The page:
Every project is going to start accumulating a list of things that would be nice to have, or that you just need to get around to, but not right at this moment. There are all sorts of tools you can use to track these things, from Github Issues to Tomboy all the way down to the lowly todo.txt file. That’s exactly what we’re here to talk about.

I’ll admit that most of my coding this summer has been hacking on side projects and small experiments, and I’ve found that even Trello can be a bit too heavy for these kinds of projects.

So, I’m using the digital equivalent of some sticks and tinder to manage the short-term wants lists for my different projects: shell functions! This doesn’t scale if you have more than one person working on a project, but for small experiments it works great. I’ve written a number of small scripts to automate working with my todo.txt file, which I stick in the root folders of my different projects.

One important thing to note, I’ve made sure to ignore todo.txt globally in my ~/.gitignore file. You’ll need to also make sure you configure git to use this global ignore file by running:

git config --global core.excludesfile '~/.gitignore' .

I started by writing the function todo. It’s a really simple function, which does just two things. First, it calls grep with the recursive flag to search for TODOs that might be hiding anywhere in the current directory. Secondly, it checks for the presence of a todo.txt file and, if it exists, it prints it out with some pretty formatting.

function todo () {
  echo "Searching for TODOs..."
  grep -R "TODO" .
  if [ -e "todo.txt" ]; then
    echo "\033[32mFound todo.txt:\033[0m"
    while read item; do
      echo " * $item"
    done < todo.txt
  fi
}

The output of todo looks like this (color codes have been stripped):

Found todo.txt:
 * add robots.txt
 * Update twitter badge to point to pace_bl account
 * Projects page needs love
 * About page needs to be built

As a complementary piece to this todo function, I wrote another function called “needs”. It seemed like the most natural language to use, and it lets me type “needs some more work on index page” (who doesn’t love vague tickets?).

function needs () {
  if [ ! -e "todo.txt" ]; then
    touch todo.txt
  fi
  if [ -n "$1" ] && [ -f "todo.txt" ]; then
    echo "Appending to todo.txt: $@"
    echo "$@" >> todo.txt
  fi
}

It just concatenates and appends the todo item to todo.txt, if it exists. If it doesn’t exist naturally it creates the file and proceeds.

I definitely know I’ll outgrow this solution at some point, but for now it’s working very well. I could see myself writing another function, or probably a ruby script, to handle switching my todo.txt files over to Github issues or Trello board items. Even then, I’ll probably keep using this solution for personal projects and let them grow organically as the need arises.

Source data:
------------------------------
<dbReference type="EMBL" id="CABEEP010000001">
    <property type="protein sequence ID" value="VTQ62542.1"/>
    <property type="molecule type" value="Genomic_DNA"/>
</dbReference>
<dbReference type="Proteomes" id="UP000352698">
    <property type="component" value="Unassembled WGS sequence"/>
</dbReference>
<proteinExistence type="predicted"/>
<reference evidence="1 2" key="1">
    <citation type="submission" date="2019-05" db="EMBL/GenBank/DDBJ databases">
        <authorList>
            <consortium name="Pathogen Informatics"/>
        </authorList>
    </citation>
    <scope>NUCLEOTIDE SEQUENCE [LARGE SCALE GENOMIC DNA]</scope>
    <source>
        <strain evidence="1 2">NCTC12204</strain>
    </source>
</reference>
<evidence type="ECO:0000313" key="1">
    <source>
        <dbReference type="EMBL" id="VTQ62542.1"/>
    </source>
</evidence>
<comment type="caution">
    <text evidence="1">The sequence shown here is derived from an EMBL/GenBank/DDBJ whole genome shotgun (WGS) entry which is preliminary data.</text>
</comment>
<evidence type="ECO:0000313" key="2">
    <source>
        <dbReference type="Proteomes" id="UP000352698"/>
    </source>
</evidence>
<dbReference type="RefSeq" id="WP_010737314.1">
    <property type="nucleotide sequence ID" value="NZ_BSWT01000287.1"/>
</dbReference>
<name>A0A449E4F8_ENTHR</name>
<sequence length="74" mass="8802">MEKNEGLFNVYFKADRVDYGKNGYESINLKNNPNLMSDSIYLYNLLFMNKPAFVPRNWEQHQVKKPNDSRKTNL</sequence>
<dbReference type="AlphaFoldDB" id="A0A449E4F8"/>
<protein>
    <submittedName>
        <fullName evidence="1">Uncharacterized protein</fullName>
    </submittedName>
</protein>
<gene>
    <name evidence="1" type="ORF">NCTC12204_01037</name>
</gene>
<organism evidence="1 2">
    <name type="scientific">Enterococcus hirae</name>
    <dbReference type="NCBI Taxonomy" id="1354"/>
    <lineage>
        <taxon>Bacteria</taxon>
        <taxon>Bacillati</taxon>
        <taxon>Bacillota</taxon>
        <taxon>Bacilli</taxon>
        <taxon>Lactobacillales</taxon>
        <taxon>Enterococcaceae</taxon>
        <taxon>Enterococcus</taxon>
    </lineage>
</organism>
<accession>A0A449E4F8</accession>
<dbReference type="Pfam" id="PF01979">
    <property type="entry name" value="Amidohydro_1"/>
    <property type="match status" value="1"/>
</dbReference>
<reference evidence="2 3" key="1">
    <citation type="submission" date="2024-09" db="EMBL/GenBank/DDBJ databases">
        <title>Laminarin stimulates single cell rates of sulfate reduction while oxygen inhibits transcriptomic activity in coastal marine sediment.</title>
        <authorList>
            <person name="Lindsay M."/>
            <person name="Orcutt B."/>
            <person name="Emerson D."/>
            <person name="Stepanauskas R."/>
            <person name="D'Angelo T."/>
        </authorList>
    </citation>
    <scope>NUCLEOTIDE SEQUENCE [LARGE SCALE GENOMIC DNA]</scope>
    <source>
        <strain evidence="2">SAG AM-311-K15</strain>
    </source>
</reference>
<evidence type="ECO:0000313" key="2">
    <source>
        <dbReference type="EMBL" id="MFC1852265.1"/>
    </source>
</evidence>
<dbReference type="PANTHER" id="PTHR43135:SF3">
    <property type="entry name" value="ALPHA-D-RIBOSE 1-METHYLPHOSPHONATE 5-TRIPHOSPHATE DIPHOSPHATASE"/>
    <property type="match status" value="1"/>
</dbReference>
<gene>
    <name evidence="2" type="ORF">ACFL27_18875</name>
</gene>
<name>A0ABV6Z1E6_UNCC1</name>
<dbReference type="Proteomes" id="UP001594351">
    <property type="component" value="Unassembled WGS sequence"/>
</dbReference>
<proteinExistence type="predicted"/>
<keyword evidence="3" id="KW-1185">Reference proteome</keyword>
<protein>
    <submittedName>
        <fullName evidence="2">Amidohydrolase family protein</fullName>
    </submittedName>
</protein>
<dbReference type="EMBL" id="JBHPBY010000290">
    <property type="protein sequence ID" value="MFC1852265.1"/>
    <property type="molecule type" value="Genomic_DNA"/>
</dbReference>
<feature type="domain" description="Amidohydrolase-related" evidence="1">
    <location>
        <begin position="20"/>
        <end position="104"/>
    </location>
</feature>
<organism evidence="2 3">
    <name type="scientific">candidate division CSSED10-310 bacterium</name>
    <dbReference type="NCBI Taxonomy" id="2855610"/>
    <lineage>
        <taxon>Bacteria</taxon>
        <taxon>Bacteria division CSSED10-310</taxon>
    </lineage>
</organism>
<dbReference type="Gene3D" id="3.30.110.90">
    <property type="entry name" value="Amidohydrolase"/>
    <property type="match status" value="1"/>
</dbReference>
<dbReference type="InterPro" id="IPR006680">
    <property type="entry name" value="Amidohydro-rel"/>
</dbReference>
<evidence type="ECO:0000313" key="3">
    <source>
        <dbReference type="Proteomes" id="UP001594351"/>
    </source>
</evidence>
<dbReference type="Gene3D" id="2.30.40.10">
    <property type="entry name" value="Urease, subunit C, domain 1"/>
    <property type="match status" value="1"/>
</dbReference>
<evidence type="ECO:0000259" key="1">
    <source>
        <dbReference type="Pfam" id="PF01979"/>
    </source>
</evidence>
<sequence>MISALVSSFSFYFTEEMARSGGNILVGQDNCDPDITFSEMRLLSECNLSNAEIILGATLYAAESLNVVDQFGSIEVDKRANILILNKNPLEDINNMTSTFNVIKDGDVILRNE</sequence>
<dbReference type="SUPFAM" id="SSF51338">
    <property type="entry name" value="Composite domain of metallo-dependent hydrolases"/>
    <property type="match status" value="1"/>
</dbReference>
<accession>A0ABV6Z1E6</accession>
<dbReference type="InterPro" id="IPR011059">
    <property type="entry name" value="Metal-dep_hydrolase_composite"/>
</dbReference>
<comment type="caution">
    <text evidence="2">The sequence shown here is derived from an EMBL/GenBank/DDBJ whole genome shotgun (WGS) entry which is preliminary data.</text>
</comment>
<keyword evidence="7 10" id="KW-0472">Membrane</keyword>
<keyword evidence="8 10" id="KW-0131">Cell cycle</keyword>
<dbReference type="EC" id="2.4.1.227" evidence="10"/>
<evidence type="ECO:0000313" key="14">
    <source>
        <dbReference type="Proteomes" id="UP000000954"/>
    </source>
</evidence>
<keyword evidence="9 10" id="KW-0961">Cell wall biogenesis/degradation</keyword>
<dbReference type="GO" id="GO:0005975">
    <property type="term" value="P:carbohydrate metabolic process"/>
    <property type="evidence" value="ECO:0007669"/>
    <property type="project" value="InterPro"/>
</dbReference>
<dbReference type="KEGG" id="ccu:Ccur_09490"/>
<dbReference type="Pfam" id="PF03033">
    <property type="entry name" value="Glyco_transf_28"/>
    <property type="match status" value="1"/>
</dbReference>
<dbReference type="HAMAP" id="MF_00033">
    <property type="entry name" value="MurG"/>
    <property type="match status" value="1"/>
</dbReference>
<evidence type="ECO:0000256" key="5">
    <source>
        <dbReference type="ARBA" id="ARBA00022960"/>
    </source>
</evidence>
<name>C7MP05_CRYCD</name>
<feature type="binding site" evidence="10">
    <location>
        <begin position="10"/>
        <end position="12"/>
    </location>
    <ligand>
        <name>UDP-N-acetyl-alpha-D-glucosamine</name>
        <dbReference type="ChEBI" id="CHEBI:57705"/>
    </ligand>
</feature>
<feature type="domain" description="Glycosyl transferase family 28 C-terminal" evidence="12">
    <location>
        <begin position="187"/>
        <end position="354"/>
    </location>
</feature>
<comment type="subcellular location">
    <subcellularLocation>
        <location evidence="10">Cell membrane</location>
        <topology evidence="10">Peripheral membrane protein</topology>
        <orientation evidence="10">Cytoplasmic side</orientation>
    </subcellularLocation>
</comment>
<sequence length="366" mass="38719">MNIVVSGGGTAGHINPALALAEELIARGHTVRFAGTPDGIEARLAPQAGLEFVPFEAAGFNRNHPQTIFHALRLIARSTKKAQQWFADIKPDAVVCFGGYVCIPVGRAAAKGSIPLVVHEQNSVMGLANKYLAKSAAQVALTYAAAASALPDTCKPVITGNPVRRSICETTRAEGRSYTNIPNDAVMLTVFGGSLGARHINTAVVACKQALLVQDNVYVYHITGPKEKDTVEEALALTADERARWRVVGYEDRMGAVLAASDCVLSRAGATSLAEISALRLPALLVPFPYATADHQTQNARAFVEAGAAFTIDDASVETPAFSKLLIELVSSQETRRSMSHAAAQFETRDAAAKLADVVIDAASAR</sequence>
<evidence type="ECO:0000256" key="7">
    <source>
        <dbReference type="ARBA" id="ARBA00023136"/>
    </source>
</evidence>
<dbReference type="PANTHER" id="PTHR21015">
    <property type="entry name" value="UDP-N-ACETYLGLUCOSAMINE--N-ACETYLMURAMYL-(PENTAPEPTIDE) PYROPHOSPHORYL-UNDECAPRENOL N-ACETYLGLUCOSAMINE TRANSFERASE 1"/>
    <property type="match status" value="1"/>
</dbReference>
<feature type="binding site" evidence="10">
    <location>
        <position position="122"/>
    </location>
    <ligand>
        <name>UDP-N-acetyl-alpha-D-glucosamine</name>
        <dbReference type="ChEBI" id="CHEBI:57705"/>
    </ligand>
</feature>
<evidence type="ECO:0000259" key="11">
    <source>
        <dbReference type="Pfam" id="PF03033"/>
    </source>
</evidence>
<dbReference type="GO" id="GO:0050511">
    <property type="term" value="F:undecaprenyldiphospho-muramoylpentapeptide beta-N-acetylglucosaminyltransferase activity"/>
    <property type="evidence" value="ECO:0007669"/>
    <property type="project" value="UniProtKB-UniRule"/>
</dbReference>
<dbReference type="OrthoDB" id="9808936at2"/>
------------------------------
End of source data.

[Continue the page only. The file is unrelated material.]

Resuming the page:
A Quick Update

I received some feedback from a kind developer, Jan Andersen, in the Programming community on Google+. Jan pointed out that I didn’t need to parse todo.txt line by line with bash. I could do the heavy lifting of formatting each output line by simply invoking sed instead.

Update #2

I’ve found that this system worked even better for me with some small tweaking and wanted to share the revisions it’s gone through. I’m leaving my original solution up above because I think a lot of this is personal preference.

I found the todo function a bit too far reaching, so I shrank its scope. I also implemented the sed suggestion from Jan. Now it simply reads todo.txt if it exists, mostly like before.

function todo () {
  if [ -e "todo.txt" ]; then
    echo "\033[32mFound todo.txt:\033[0m"
    sed -n 's/^/ \* /p' todo.txt
  fi
}

The grep functionality was useful and didn’t move far. It’s new home is over in greptodo. Eagle-eyed readers will notice I’m also passing the -I option now, which ignores binary files.

function greptodo () {
  grep -IR "#TODO" .
}

I also realized I wanted a quick way to browse through all these todo.txt files I’ve been creating. I wrote findtodo for just that. It’s just a one line wrapper around find and sed. Find searches your current directory and below, printing each todo file and its contents in an easy to read format.

function findtodo () {
  find . -name "todo.txt" -exec sh -c 'echo "\n{}"; sed -n "s/^/ \* /p" {}' \;
}

I find this function the most useful out of them all. If I cd to my directory for open source/side projects and run it, I’ll get a nice menu of all the things I might want to work on. I’ve found it a lot easier to keep multiple side projects going by working this way.

Instead of fumbling with “What do I work on right now?” I can just ask my projects folder, glance through the contents and pick something that sounds fun. I’ve actually found it a little too conducive to keeping me motivated, as the urge to finish just one more task can be overwhelming. Obviously this is true no matter what system is used, but what’s important is making sure you do use something. Doing this with even the tiniest of projects has definitely kept me more organized and productive.